Sequence Alignment using the Hirschberg Global Alignment Algorithm in C#

This post is about some work I did in 2006 regarding the Hirschberg Global Alignment algorithm for aligning large strings (of DNA). The main reason I’m blogging about this is because, even though I do not work in the field of bioinformatics, and I am far from being a proper bioinformatician, I’m curious to know if C# (and .NET or mono) is used by others in the field of bioinformatics. So, if you read this, drop me a line!

What is the Hirschberg Global Alignment algorithm?

Some descriptions can be found at the following sites:

What can the algorithm do?

The algorithm allows for finding the best alignment of sequences, such as DNA or protein sequences. More importantly, it can do it in n space, rather than in n^2 space, which obviously is important for long sequences. Some examples, that the implementation, referred to below, produces:

ATG-
-TGA
 
 
ACGCTG-A
-CGCTGAA
 
 
TTTTG—-GGG
TTTTAAAAGGGG
 
 
GTCGGGA-GACC-TTA—-GGACGT
AT–G-ATGACCCTTAAAAAG–C-C
 

Why did I do it?
In September 2006, I started an academic course on “Algorithms for Genomes” (A4G) at the IBIVU Amsterdam (http://www.ibi.vu.nl/teaching/a4g/). Part of this excellent course consisted of implementing the Hirschberg Global Alignment algorithm. As I had experience with C#, I chose to implement it in C# .NET. Afterwards, I got laughed at by my unix oriented bioinformatics teacher for choosing C#. I never got over it. 🙂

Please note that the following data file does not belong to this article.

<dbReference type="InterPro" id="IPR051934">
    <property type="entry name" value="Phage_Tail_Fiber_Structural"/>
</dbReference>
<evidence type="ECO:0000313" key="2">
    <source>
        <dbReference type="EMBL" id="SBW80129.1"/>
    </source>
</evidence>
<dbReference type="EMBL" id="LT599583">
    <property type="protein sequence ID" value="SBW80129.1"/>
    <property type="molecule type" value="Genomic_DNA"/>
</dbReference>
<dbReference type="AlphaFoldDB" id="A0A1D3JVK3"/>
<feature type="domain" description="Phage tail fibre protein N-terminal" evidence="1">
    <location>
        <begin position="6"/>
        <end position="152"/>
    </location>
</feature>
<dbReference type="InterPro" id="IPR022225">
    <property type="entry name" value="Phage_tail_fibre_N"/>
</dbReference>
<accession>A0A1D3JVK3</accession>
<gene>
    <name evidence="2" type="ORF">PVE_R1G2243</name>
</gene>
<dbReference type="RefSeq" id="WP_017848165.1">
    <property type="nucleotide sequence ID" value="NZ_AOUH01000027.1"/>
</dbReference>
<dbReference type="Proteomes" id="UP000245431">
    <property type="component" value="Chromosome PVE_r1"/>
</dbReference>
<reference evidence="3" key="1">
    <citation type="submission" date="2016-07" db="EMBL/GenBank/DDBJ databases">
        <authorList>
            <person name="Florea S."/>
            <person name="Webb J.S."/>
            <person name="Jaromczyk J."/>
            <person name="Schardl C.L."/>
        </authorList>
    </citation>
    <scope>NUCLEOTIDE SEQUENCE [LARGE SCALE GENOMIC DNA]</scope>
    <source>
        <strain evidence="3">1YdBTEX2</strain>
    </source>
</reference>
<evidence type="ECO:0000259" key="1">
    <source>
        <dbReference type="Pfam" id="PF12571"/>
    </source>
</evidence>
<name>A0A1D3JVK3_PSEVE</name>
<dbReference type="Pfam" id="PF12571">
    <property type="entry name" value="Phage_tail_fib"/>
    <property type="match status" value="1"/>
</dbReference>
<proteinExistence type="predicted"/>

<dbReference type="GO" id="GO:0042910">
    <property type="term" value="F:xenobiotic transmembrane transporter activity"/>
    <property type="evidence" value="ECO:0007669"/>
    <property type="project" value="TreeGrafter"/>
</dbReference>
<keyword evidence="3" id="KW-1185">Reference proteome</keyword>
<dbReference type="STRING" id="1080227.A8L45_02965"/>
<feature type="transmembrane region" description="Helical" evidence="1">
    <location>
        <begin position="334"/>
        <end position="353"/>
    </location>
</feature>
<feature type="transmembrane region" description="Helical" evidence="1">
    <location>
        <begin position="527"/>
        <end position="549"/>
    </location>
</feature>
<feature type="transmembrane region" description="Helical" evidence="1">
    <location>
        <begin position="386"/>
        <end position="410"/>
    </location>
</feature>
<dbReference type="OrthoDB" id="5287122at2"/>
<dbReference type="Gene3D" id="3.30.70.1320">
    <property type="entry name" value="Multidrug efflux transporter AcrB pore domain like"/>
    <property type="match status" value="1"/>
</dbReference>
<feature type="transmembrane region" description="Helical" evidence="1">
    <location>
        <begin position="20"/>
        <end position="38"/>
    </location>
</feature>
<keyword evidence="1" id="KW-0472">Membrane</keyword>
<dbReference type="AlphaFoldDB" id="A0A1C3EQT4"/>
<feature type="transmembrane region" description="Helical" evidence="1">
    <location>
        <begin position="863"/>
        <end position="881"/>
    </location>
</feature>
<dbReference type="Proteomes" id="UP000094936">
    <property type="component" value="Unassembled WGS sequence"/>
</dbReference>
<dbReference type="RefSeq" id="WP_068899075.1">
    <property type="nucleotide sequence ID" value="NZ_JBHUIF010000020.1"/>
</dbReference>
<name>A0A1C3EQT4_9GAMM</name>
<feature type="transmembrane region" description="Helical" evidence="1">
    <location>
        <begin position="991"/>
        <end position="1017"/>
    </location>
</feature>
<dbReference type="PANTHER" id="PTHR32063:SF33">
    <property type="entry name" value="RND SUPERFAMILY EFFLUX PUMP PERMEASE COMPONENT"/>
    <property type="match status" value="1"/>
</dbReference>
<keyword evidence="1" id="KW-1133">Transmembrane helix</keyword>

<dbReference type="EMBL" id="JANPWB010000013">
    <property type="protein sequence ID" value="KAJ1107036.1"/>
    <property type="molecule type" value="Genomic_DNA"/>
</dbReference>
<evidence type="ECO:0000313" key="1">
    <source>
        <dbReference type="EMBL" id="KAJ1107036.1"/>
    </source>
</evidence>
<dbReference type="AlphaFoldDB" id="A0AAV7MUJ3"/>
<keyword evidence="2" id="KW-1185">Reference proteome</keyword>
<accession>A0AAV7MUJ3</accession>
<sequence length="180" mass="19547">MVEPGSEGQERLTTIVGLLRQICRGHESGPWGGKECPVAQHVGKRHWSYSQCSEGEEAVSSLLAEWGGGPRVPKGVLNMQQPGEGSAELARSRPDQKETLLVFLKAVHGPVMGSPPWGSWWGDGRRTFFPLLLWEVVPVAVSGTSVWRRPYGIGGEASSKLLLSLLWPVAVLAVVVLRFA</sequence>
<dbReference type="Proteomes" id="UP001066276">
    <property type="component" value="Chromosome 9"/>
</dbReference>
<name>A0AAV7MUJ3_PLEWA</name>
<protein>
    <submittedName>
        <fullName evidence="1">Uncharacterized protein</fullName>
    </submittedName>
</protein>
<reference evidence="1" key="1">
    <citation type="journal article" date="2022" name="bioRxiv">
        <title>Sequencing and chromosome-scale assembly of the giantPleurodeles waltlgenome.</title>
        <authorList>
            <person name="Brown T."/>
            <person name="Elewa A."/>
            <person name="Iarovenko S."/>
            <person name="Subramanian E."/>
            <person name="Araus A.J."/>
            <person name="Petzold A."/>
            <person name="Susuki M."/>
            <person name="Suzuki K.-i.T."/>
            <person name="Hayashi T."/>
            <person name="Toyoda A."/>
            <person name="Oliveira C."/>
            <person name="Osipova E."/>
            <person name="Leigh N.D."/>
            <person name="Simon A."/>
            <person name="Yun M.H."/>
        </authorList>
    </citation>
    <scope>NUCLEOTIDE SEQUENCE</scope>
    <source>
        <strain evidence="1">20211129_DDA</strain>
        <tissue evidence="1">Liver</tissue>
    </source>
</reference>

In order to get my implementation evaluated for grading, I had to make sure it ran on the mono framework. I used the 1.1.12 version at the time, but I haven’t checked since if the code is still compatible with the latest version of the mono framework.

Where can you find the code?
http://www.codeplex.com/HirschbergCSharp. It even comes with quite a number of unit tests. If you run those, you’ll get the output like above in the test result output window for all the unit tests. Have a look!

I recently converted the projects to .NET 4.0, and I changed the implementation to use the Parallel Extensions for .NET. The divide-and-conquer nature of the algorithm lends itself particularly well to use it. It was significant how easy it was to convert the existing implementation to use the Parallel Task Library:

// From the main function:
Task mainTask = AlignSubMatrix(TopLevelRectangle, topLeftScore, bottomRightScore);
mainTask.Wait();

// InternalAlignSubMatrix calls AlignSubMatrix
// Since we're using TaskCreationOptions.AttachedToParent, a structured task tree is built...
private Task AlignSubMatrix(Rectangle sequenceRectangle, AlignmentScore topLeftScore, AlignmentScore bottomRightScore)
{
  return Task.Factory.StartNew(() =>
      InternalAlignSubMatrix(sequenceRectangle, topLeftScore, bottomRightScore),
      TaskCreationOptions.AttachedToParent);
}

Note that the mainTask completes only when the entire tree has completed, so the Task.Wait() call will block until all tasks have completed.

Visual Studio 2010 also comes with great improvements in the area of visualizing and debugging threads and parallel tasks. See below for a couple of screenshots, taken during different times in execution of the above task tree:

Tasks1

Tasks2

You can see a number of tasks ready for execution (scheduled), a number of tasks currently executing, and the hierarchy relation between the tasks. Cool!

Another link worth mentioning here is the Microsoft Biology Foundation.

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About Bram Veldhoen

I'm an independant senior software development consultant, working mostly in the area of integration using Microsoft BizTalk Server, Windows Communication Foundation and .NET.
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